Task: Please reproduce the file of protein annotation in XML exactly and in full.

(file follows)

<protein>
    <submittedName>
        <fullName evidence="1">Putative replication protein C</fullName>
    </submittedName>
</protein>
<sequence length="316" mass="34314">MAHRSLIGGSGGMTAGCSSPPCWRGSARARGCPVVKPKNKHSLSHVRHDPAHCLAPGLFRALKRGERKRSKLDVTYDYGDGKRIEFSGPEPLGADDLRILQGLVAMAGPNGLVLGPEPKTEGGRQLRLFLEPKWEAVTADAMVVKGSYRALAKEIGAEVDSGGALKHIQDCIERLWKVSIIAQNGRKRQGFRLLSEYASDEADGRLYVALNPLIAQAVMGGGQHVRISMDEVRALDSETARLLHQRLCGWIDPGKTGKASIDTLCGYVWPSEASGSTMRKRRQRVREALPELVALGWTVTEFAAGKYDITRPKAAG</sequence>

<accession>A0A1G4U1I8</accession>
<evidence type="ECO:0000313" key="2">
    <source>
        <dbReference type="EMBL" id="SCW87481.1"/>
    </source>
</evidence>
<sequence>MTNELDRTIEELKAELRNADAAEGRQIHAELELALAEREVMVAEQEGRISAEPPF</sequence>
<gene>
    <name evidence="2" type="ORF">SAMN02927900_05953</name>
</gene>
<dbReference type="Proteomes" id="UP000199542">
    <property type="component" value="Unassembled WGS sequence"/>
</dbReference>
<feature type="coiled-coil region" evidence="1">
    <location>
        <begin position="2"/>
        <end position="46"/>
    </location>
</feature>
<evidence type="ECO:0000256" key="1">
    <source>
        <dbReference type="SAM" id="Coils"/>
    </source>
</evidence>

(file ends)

<protein>
    <submittedName>
        <fullName evidence="1">Putative replication protein C</fullName>
    </submittedName>
</protein>
<sequence length="316" mass="34314">MAHRSLIGGSGGMTAGCSSPPCWRGSARARGCPVVKPKNKHSLSHVRHDPAHCLAPGLFRALKRGERKRSKLDVTYDYGDGKRIEFSGPEPLGADDLRILQGLVAMAGPNGLVLGPEPKTEGGRQLRLFLEPKWEAVTADAMVVKGSYRALAKEIGAEVDSGGALKHIQDCIERLWKVSIIAQNGRKRQGFRLLSEYASDEADGRLYVALNPLIAQAVMGGGQHVRISMDEVRALDSETARLLHQRLCGWIDPGKTGKASIDTLCGYVWPSEASGSTMRKRRQRVREALPELVALGWTVTEFAAGKYDITRPKAAG</sequence>

<accession>A0A1G4U1I8</accession>
<evidence type="ECO:0000313" key="2">
    <source>
        <dbReference type="EMBL" id="SCW87481.1"/>
    </source>
</evidence>
<sequence>MTNELDRTIEELKAELRNADAAEGRQIHAELELALAEREVMVAEQEGRISAEPPF</sequence>
<gene>
    <name evidence="2" type="ORF">SAMN02927900_05953</name>
</gene>
<dbReference type="Proteomes" id="UP000199542">
    <property type="component" value="Unassembled WGS sequence"/>
</dbReference>
<feature type="coiled-coil region" evidence="1">
    <location>
        <begin position="2"/>
        <end position="46"/>
    </location>
</feature>
<evidence type="ECO:0000256" key="1">
    <source>
        <dbReference type="SAM" id="Coils"/>
    </source>
</evidence>